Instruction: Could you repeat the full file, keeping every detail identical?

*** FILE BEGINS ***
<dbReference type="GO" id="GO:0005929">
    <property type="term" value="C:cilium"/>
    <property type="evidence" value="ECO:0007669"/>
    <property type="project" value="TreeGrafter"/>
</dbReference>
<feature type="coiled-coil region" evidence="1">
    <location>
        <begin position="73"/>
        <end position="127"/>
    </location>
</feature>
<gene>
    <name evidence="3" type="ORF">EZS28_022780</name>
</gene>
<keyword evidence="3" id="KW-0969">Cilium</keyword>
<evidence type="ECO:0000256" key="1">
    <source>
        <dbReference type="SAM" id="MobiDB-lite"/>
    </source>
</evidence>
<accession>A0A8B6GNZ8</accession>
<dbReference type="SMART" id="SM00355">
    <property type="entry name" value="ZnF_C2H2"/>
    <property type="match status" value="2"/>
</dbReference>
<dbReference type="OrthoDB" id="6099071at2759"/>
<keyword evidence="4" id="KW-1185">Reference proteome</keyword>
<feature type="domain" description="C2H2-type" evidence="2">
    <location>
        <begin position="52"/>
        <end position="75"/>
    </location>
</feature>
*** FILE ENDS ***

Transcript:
<dbReference type="GO" id="GO:0005929">
    <property type="term" value="C:cilium"/>
    <property type="evidence" value="ECO:0007669"/>
    <property type="project" value="TreeGrafter"/>
</dbReference>
<feature type="coiled-coil region" evidence="1">
    <location>
        <begin position="73"/>
        <end position="127"/>
    </location>
</feature>
<gene>
    <name evidence="3" type="ORF">EZS28_022780</name>
</gene>
<keyword evidence="3" id="KW-0969">Cilium</keyword>
<evidence type="ECO:0000256" key="1">
    <source>
        <dbReference type="SAM" id="MobiDB-lite"/>
    </source>
</evidence>
<accession>A0A8B6GNZ8</accession>
<dbReference type="SMART" id="SM00355">
    <property type="entry name" value="ZnF_C2H2"/>
    <property type="match status" value="2"/>
</dbReference>
<dbReference type="OrthoDB" id="6099071at2759"/>
<keyword evidence="4" id="KW-1185">Reference proteome</keyword>
<feature type="domain" description="C2H2-type" evidence="2">
    <location>
        <begin position="52"/>
        <end position="75"/>
    </location>
</feature>